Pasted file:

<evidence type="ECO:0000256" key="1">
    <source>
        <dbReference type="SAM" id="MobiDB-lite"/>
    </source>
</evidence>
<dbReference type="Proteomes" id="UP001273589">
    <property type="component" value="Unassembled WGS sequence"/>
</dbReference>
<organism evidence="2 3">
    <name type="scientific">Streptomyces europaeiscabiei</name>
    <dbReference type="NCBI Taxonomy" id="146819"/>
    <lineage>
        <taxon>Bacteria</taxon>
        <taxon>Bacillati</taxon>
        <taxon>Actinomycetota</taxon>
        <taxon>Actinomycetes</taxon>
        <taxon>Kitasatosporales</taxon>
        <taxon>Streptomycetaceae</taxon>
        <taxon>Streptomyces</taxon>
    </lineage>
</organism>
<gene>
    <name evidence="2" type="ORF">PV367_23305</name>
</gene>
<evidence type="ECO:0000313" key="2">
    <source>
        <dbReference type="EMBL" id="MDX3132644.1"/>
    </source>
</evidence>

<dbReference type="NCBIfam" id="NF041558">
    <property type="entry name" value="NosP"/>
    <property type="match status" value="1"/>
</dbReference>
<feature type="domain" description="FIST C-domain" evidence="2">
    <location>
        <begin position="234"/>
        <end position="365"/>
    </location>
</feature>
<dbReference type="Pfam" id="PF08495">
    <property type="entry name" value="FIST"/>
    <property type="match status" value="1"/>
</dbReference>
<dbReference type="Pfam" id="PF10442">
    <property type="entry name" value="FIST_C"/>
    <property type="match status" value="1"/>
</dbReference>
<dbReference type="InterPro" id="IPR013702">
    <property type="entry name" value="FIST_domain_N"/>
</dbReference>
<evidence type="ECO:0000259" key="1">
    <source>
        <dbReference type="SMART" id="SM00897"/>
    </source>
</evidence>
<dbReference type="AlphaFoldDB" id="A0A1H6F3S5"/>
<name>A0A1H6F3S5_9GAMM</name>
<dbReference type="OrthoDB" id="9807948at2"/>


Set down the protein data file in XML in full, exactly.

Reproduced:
<evidence type="ECO:0000256" key="1">
    <source>
        <dbReference type="SAM" id="MobiDB-lite"/>
    </source>
</evidence>
<dbReference type="Proteomes" id="UP001273589">
    <property type="component" value="Unassembled WGS sequence"/>
</dbReference>
<organism evidence="2 3">
    <name type="scientific">Streptomyces europaeiscabiei</name>
    <dbReference type="NCBI Taxonomy" id="146819"/>
    <lineage>
        <taxon>Bacteria</taxon>
        <taxon>Bacillati</taxon>
        <taxon>Actinomycetota</taxon>
        <taxon>Actinomycetes</taxon>
        <taxon>Kitasatosporales</taxon>
        <taxon>Streptomycetaceae</taxon>
        <taxon>Streptomyces</taxon>
    </lineage>
</organism>
<gene>
    <name evidence="2" type="ORF">PV367_23305</name>
</gene>
<evidence type="ECO:0000313" key="2">
    <source>
        <dbReference type="EMBL" id="MDX3132644.1"/>
    </source>
</evidence>

<dbReference type="NCBIfam" id="NF041558">
    <property type="entry name" value="NosP"/>
    <property type="match status" value="1"/>
</dbReference>
<feature type="domain" description="FIST C-domain" evidence="2">
    <location>
        <begin position="234"/>
        <end position="365"/>
    </location>
</feature>
<dbReference type="Pfam" id="PF08495">
    <property type="entry name" value="FIST"/>
    <property type="match status" value="1"/>
</dbReference>
<dbReference type="Pfam" id="PF10442">
    <property type="entry name" value="FIST_C"/>
    <property type="match status" value="1"/>
</dbReference>
<dbReference type="InterPro" id="IPR013702">
    <property type="entry name" value="FIST_domain_N"/>
</dbReference>
<evidence type="ECO:0000259" key="1">
    <source>
        <dbReference type="SMART" id="SM00897"/>
    </source>
</evidence>
<dbReference type="AlphaFoldDB" id="A0A1H6F3S5"/>
<name>A0A1H6F3S5_9GAMM</name>
<dbReference type="OrthoDB" id="9807948at2"/>